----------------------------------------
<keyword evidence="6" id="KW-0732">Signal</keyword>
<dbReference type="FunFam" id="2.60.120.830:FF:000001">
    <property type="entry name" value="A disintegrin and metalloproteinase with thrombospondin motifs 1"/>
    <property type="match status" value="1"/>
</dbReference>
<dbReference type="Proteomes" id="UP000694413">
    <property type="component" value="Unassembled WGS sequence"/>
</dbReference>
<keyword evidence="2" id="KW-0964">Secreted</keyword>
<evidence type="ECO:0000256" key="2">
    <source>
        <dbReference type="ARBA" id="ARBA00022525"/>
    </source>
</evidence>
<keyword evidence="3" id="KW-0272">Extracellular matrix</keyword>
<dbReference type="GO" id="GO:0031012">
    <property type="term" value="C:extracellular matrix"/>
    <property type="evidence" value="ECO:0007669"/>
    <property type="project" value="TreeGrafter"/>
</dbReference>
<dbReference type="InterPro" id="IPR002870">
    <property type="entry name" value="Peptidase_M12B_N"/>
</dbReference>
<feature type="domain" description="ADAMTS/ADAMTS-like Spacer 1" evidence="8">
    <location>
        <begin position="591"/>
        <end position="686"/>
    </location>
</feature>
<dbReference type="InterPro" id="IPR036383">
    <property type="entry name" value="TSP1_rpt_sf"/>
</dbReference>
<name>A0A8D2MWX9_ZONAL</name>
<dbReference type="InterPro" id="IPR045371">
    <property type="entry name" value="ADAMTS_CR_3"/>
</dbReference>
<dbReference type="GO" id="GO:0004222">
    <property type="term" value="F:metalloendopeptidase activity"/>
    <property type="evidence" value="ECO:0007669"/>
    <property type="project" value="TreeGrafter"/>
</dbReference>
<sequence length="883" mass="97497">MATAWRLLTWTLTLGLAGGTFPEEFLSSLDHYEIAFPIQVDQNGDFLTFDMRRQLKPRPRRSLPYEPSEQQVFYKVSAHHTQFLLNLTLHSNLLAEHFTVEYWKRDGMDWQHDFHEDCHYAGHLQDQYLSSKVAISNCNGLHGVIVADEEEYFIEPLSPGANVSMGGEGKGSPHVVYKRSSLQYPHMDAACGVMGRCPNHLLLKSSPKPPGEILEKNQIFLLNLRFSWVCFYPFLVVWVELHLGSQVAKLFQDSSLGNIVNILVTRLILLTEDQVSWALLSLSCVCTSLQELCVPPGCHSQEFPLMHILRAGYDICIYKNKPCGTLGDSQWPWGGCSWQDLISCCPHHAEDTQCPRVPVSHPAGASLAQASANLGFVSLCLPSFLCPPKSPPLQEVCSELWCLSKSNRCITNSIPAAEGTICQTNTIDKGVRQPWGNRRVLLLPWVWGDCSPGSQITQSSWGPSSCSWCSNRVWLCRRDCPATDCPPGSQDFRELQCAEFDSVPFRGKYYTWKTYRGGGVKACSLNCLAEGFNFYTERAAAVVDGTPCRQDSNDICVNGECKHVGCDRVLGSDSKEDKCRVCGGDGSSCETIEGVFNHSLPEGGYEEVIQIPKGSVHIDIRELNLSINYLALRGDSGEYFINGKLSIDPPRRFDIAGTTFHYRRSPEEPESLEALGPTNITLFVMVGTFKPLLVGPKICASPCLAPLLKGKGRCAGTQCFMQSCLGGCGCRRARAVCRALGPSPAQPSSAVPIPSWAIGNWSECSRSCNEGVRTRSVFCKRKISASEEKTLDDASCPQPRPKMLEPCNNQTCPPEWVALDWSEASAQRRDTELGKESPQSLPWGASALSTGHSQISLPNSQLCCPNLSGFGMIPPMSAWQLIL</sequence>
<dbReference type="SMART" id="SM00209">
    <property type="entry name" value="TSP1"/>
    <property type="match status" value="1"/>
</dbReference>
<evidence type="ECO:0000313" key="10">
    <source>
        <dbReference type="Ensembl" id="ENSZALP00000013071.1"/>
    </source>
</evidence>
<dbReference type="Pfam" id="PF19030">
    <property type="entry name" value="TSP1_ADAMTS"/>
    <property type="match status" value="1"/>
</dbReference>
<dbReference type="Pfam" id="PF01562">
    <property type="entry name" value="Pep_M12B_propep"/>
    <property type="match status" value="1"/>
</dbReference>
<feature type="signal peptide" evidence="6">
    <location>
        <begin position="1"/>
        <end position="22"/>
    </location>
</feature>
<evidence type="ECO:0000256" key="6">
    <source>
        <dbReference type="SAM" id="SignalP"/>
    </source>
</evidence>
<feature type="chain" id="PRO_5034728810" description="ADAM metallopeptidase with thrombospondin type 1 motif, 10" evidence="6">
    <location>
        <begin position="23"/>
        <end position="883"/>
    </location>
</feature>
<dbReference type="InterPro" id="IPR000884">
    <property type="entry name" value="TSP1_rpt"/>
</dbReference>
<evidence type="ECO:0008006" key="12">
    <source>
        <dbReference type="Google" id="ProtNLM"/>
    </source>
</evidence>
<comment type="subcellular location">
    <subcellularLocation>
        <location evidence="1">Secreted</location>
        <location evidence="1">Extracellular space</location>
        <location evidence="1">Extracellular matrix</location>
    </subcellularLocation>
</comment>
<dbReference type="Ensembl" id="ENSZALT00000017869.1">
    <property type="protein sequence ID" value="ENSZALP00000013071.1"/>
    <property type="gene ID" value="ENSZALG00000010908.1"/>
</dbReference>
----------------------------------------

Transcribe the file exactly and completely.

<keyword evidence="6" id="KW-0732">Signal</keyword>
<dbReference type="FunFam" id="2.60.120.830:FF:000001">
    <property type="entry name" value="A disintegrin and metalloproteinase with thrombospondin motifs 1"/>
    <property type="match status" value="1"/>
</dbReference>
<dbReference type="Proteomes" id="UP000694413">
    <property type="component" value="Unassembled WGS sequence"/>
</dbReference>
<keyword evidence="2" id="KW-0964">Secreted</keyword>
<evidence type="ECO:0000256" key="2">
    <source>
        <dbReference type="ARBA" id="ARBA00022525"/>
    </source>
</evidence>
<keyword evidence="3" id="KW-0272">Extracellular matrix</keyword>
<dbReference type="GO" id="GO:0031012">
    <property type="term" value="C:extracellular matrix"/>
    <property type="evidence" value="ECO:0007669"/>
    <property type="project" value="TreeGrafter"/>
</dbReference>
<dbReference type="InterPro" id="IPR002870">
    <property type="entry name" value="Peptidase_M12B_N"/>
</dbReference>
<feature type="domain" description="ADAMTS/ADAMTS-like Spacer 1" evidence="8">
    <location>
        <begin position="591"/>
        <end position="686"/>
    </location>
</feature>
<dbReference type="InterPro" id="IPR036383">
    <property type="entry name" value="TSP1_rpt_sf"/>
</dbReference>
<name>A0A8D2MWX9_ZONAL</name>
<dbReference type="InterPro" id="IPR045371">
    <property type="entry name" value="ADAMTS_CR_3"/>
</dbReference>
<dbReference type="GO" id="GO:0004222">
    <property type="term" value="F:metalloendopeptidase activity"/>
    <property type="evidence" value="ECO:0007669"/>
    <property type="project" value="TreeGrafter"/>
</dbReference>
<sequence length="883" mass="97497">MATAWRLLTWTLTLGLAGGTFPEEFLSSLDHYEIAFPIQVDQNGDFLTFDMRRQLKPRPRRSLPYEPSEQQVFYKVSAHHTQFLLNLTLHSNLLAEHFTVEYWKRDGMDWQHDFHEDCHYAGHLQDQYLSSKVAISNCNGLHGVIVADEEEYFIEPLSPGANVSMGGEGKGSPHVVYKRSSLQYPHMDAACGVMGRCPNHLLLKSSPKPPGEILEKNQIFLLNLRFSWVCFYPFLVVWVELHLGSQVAKLFQDSSLGNIVNILVTRLILLTEDQVSWALLSLSCVCTSLQELCVPPGCHSQEFPLMHILRAGYDICIYKNKPCGTLGDSQWPWGGCSWQDLISCCPHHAEDTQCPRVPVSHPAGASLAQASANLGFVSLCLPSFLCPPKSPPLQEVCSELWCLSKSNRCITNSIPAAEGTICQTNTIDKGVRQPWGNRRVLLLPWVWGDCSPGSQITQSSWGPSSCSWCSNRVWLCRRDCPATDCPPGSQDFRELQCAEFDSVPFRGKYYTWKTYRGGGVKACSLNCLAEGFNFYTERAAAVVDGTPCRQDSNDICVNGECKHVGCDRVLGSDSKEDKCRVCGGDGSSCETIEGVFNHSLPEGGYEEVIQIPKGSVHIDIRELNLSINYLALRGDSGEYFINGKLSIDPPRRFDIAGTTFHYRRSPEEPESLEALGPTNITLFVMVGTFKPLLVGPKICASPCLAPLLKGKGRCAGTQCFMQSCLGGCGCRRARAVCRALGPSPAQPSSAVPIPSWAIGNWSECSRSCNEGVRTRSVFCKRKISASEEKTLDDASCPQPRPKMLEPCNNQTCPPEWVALDWSEASAQRRDTELGKESPQSLPWGASALSTGHSQISLPNSQLCCPNLSGFGMIPPMSAWQLIL</sequence>
<dbReference type="SMART" id="SM00209">
    <property type="entry name" value="TSP1"/>
    <property type="match status" value="1"/>
</dbReference>
<evidence type="ECO:0000313" key="10">
    <source>
        <dbReference type="Ensembl" id="ENSZALP00000013071.1"/>
    </source>
</evidence>
<dbReference type="Pfam" id="PF19030">
    <property type="entry name" value="TSP1_ADAMTS"/>
    <property type="match status" value="1"/>
</dbReference>
<dbReference type="Pfam" id="PF01562">
    <property type="entry name" value="Pep_M12B_propep"/>
    <property type="match status" value="1"/>
</dbReference>
<feature type="signal peptide" evidence="6">
    <location>
        <begin position="1"/>
        <end position="22"/>
    </location>
</feature>
<evidence type="ECO:0000256" key="6">
    <source>
        <dbReference type="SAM" id="SignalP"/>
    </source>
</evidence>
<feature type="chain" id="PRO_5034728810" description="ADAM metallopeptidase with thrombospondin type 1 motif, 10" evidence="6">
    <location>
        <begin position="23"/>
        <end position="883"/>
    </location>
</feature>
<dbReference type="InterPro" id="IPR000884">
    <property type="entry name" value="TSP1_rpt"/>
</dbReference>
<evidence type="ECO:0008006" key="12">
    <source>
        <dbReference type="Google" id="ProtNLM"/>
    </source>
</evidence>
<comment type="subcellular location">
    <subcellularLocation>
        <location evidence="1">Secreted</location>
        <location evidence="1">Extracellular space</location>
        <location evidence="1">Extracellular matrix</location>
    </subcellularLocation>
</comment>
<dbReference type="Ensembl" id="ENSZALT00000017869.1">
    <property type="protein sequence ID" value="ENSZALP00000013071.1"/>
    <property type="gene ID" value="ENSZALG00000010908.1"/>
</dbReference>